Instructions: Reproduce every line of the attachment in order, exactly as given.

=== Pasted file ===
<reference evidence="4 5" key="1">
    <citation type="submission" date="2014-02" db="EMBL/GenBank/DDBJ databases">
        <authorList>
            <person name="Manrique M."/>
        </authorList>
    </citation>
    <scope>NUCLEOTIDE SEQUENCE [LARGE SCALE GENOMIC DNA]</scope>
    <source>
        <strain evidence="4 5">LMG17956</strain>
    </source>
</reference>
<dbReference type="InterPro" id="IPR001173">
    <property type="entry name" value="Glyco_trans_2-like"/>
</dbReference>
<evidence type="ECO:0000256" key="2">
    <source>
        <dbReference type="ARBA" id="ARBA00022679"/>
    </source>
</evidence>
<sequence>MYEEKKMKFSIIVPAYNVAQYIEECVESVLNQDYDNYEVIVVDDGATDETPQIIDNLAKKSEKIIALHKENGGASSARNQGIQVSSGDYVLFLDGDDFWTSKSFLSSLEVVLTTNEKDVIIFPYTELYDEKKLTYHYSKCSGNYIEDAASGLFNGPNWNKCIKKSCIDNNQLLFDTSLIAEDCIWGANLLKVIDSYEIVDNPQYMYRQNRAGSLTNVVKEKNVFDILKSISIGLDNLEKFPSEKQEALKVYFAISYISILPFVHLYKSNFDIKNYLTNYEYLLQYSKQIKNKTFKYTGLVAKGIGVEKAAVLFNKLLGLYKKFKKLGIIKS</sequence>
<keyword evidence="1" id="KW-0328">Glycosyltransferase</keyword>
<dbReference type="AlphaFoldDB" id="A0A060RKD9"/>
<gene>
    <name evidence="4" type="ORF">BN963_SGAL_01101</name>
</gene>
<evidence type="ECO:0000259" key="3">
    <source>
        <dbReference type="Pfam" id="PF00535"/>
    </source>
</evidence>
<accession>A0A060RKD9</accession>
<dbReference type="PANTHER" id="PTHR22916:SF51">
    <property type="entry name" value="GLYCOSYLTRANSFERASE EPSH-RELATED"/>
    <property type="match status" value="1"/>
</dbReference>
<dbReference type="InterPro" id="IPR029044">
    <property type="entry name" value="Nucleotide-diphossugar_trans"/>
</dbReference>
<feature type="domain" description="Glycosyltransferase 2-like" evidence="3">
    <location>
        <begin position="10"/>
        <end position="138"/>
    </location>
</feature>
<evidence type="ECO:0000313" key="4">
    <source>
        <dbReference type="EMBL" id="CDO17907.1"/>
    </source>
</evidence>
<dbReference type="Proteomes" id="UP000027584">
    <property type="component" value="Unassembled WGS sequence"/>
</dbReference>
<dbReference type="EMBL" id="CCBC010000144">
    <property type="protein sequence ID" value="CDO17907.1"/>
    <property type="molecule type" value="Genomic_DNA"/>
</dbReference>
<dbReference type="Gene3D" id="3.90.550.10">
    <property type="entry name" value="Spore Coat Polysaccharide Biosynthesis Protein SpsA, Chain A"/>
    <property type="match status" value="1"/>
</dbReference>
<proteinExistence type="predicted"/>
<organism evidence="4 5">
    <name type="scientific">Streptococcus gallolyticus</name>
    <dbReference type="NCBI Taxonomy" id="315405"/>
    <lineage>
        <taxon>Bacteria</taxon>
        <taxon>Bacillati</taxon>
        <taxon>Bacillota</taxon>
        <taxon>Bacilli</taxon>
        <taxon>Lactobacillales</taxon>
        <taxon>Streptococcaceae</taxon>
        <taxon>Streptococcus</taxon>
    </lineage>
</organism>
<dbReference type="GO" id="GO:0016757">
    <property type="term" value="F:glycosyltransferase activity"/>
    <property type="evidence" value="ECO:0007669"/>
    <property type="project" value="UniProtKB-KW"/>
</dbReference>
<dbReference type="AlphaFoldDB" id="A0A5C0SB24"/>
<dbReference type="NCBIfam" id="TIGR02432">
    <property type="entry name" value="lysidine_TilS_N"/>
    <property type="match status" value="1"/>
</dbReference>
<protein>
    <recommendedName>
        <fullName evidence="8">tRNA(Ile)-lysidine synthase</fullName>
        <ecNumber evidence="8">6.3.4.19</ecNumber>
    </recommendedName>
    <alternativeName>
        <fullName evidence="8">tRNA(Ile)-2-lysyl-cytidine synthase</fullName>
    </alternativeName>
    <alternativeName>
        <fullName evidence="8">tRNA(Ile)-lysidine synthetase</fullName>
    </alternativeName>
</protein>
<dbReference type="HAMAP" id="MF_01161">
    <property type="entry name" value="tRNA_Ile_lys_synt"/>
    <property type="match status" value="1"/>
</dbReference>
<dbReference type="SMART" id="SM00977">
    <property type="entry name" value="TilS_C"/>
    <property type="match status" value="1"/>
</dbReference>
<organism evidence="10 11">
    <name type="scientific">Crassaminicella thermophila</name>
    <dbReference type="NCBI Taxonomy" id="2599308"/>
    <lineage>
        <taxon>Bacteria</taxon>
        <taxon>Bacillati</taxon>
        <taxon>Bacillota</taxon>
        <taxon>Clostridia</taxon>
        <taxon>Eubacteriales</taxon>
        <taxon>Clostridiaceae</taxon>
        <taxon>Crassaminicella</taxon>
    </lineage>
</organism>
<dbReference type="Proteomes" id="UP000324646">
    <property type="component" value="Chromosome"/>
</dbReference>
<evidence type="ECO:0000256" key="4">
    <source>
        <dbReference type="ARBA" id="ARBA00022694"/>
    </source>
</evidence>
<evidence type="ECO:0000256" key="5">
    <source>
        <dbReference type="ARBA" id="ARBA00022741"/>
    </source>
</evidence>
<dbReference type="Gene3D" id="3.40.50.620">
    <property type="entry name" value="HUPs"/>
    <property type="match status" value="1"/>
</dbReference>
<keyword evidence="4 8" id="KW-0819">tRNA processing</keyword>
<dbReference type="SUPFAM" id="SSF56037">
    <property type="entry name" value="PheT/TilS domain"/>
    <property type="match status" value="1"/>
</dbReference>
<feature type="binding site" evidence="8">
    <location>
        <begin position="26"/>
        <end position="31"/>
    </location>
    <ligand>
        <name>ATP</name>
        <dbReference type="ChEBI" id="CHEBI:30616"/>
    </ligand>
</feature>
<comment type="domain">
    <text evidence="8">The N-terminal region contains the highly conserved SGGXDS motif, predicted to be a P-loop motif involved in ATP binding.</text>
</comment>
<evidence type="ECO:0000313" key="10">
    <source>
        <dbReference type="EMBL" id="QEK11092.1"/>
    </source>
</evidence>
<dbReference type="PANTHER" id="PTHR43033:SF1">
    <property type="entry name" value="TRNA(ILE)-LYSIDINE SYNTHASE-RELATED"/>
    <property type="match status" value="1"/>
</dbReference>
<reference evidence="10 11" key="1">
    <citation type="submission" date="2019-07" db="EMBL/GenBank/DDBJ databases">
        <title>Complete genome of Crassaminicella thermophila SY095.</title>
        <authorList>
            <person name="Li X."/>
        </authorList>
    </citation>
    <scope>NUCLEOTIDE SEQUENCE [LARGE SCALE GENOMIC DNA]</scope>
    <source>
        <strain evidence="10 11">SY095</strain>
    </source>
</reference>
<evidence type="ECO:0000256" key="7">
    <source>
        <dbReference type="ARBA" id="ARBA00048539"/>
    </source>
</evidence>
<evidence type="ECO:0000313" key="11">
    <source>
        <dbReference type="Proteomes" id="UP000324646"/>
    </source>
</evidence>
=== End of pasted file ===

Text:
<reference evidence="4 5" key="1">
    <citation type="submission" date="2014-02" db="EMBL/GenBank/DDBJ databases">
        <authorList>
            <person name="Manrique M."/>
        </authorList>
    </citation>
    <scope>NUCLEOTIDE SEQUENCE [LARGE SCALE GENOMIC DNA]</scope>
    <source>
        <strain evidence="4 5">LMG17956</strain>
    </source>
</reference>
<dbReference type="InterPro" id="IPR001173">
    <property type="entry name" value="Glyco_trans_2-like"/>
</dbReference>
<evidence type="ECO:0000256" key="2">
    <source>
        <dbReference type="ARBA" id="ARBA00022679"/>
    </source>
</evidence>
<sequence>MYEEKKMKFSIIVPAYNVAQYIEECVESVLNQDYDNYEVIVVDDGATDETPQIIDNLAKKSEKIIALHKENGGASSARNQGIQVSSGDYVLFLDGDDFWTSKSFLSSLEVVLTTNEKDVIIFPYTELYDEKKLTYHYSKCSGNYIEDAASGLFNGPNWNKCIKKSCIDNNQLLFDTSLIAEDCIWGANLLKVIDSYEIVDNPQYMYRQNRAGSLTNVVKEKNVFDILKSISIGLDNLEKFPSEKQEALKVYFAISYISILPFVHLYKSNFDIKNYLTNYEYLLQYSKQIKNKTFKYTGLVAKGIGVEKAAVLFNKLLGLYKKFKKLGIIKS</sequence>
<keyword evidence="1" id="KW-0328">Glycosyltransferase</keyword>
<dbReference type="AlphaFoldDB" id="A0A060RKD9"/>
<gene>
    <name evidence="4" type="ORF">BN963_SGAL_01101</name>
</gene>
<evidence type="ECO:0000259" key="3">
    <source>
        <dbReference type="Pfam" id="PF00535"/>
    </source>
</evidence>
<accession>A0A060RKD9</accession>
<dbReference type="PANTHER" id="PTHR22916:SF51">
    <property type="entry name" value="GLYCOSYLTRANSFERASE EPSH-RELATED"/>
    <property type="match status" value="1"/>
</dbReference>
<dbReference type="InterPro" id="IPR029044">
    <property type="entry name" value="Nucleotide-diphossugar_trans"/>
</dbReference>
<feature type="domain" description="Glycosyltransferase 2-like" evidence="3">
    <location>
        <begin position="10"/>
        <end position="138"/>
    </location>
</feature>
<evidence type="ECO:0000313" key="4">
    <source>
        <dbReference type="EMBL" id="CDO17907.1"/>
    </source>
</evidence>
<dbReference type="Proteomes" id="UP000027584">
    <property type="component" value="Unassembled WGS sequence"/>
</dbReference>
<dbReference type="EMBL" id="CCBC010000144">
    <property type="protein sequence ID" value="CDO17907.1"/>
    <property type="molecule type" value="Genomic_DNA"/>
</dbReference>
<dbReference type="Gene3D" id="3.90.550.10">
    <property type="entry name" value="Spore Coat Polysaccharide Biosynthesis Protein SpsA, Chain A"/>
    <property type="match status" value="1"/>
</dbReference>
<proteinExistence type="predicted"/>
<organism evidence="4 5">
    <name type="scientific">Streptococcus gallolyticus</name>
    <dbReference type="NCBI Taxonomy" id="315405"/>
    <lineage>
        <taxon>Bacteria</taxon>
        <taxon>Bacillati</taxon>
        <taxon>Bacillota</taxon>
        <taxon>Bacilli</taxon>
        <taxon>Lactobacillales</taxon>
        <taxon>Streptococcaceae</taxon>
        <taxon>Streptococcus</taxon>
    </lineage>
</organism>
<dbReference type="GO" id="GO:0016757">
    <property type="term" value="F:glycosyltransferase activity"/>
    <property type="evidence" value="ECO:0007669"/>
    <property type="project" value="UniProtKB-KW"/>
</dbReference>
<dbReference type="AlphaFoldDB" id="A0A5C0SB24"/>
<dbReference type="NCBIfam" id="TIGR02432">
    <property type="entry name" value="lysidine_TilS_N"/>
    <property type="match status" value="1"/>
</dbReference>
<protein>
    <recommendedName>
        <fullName evidence="8">tRNA(Ile)-lysidine synthase</fullName>
        <ecNumber evidence="8">6.3.4.19</ecNumber>
    </recommendedName>
    <alternativeName>
        <fullName evidence="8">tRNA(Ile)-2-lysyl-cytidine synthase</fullName>
    </alternativeName>
    <alternativeName>
        <fullName evidence="8">tRNA(Ile)-lysidine synthetase</fullName>
    </alternativeName>
</protein>
<dbReference type="HAMAP" id="MF_01161">
    <property type="entry name" value="tRNA_Ile_lys_synt"/>
    <property type="match status" value="1"/>
</dbReference>
<dbReference type="SMART" id="SM00977">
    <property type="entry name" value="TilS_C"/>
    <property type="match status" value="1"/>
</dbReference>
<organism evidence="10 11">
    <name type="scientific">Crassaminicella thermophila</name>
    <dbReference type="NCBI Taxonomy" id="2599308"/>
    <lineage>
        <taxon>Bacteria</taxon>
        <taxon>Bacillati</taxon>
        <taxon>Bacillota</taxon>
        <taxon>Clostridia</taxon>
        <taxon>Eubacteriales</taxon>
        <taxon>Clostridiaceae</taxon>
        <taxon>Crassaminicella</taxon>
    </lineage>
</organism>
<dbReference type="Proteomes" id="UP000324646">
    <property type="component" value="Chromosome"/>
</dbReference>
<evidence type="ECO:0000256" key="4">
    <source>
        <dbReference type="ARBA" id="ARBA00022694"/>
    </source>
</evidence>
<evidence type="ECO:0000256" key="5">
    <source>
        <dbReference type="ARBA" id="ARBA00022741"/>
    </source>
</evidence>
<dbReference type="Gene3D" id="3.40.50.620">
    <property type="entry name" value="HUPs"/>
    <property type="match status" value="1"/>
</dbReference>
<keyword evidence="4 8" id="KW-0819">tRNA processing</keyword>
<dbReference type="SUPFAM" id="SSF56037">
    <property type="entry name" value="PheT/TilS domain"/>
    <property type="match status" value="1"/>
</dbReference>
<feature type="binding site" evidence="8">
    <location>
        <begin position="26"/>
        <end position="31"/>
    </location>
    <ligand>
        <name>ATP</name>
        <dbReference type="ChEBI" id="CHEBI:30616"/>
    </ligand>
</feature>
<comment type="domain">
    <text evidence="8">The N-terminal region contains the highly conserved SGGXDS motif, predicted to be a P-loop motif involved in ATP binding.</text>
</comment>
<evidence type="ECO:0000313" key="10">
    <source>
        <dbReference type="EMBL" id="QEK11092.1"/>
    </source>
</evidence>
<dbReference type="PANTHER" id="PTHR43033:SF1">
    <property type="entry name" value="TRNA(ILE)-LYSIDINE SYNTHASE-RELATED"/>
    <property type="match status" value="1"/>
</dbReference>
<reference evidence="10 11" key="1">
    <citation type="submission" date="2019-07" db="EMBL/GenBank/DDBJ databases">
        <title>Complete genome of Crassaminicella thermophila SY095.</title>
        <authorList>
            <person name="Li X."/>
        </authorList>
    </citation>
    <scope>NUCLEOTIDE SEQUENCE [LARGE SCALE GENOMIC DNA]</scope>
    <source>
        <strain evidence="10 11">SY095</strain>
    </source>
</reference>
<evidence type="ECO:0000256" key="7">
    <source>
        <dbReference type="ARBA" id="ARBA00048539"/>
    </source>
</evidence>
<evidence type="ECO:0000313" key="11">
    <source>
        <dbReference type="Proteomes" id="UP000324646"/>
    </source>
</evidence>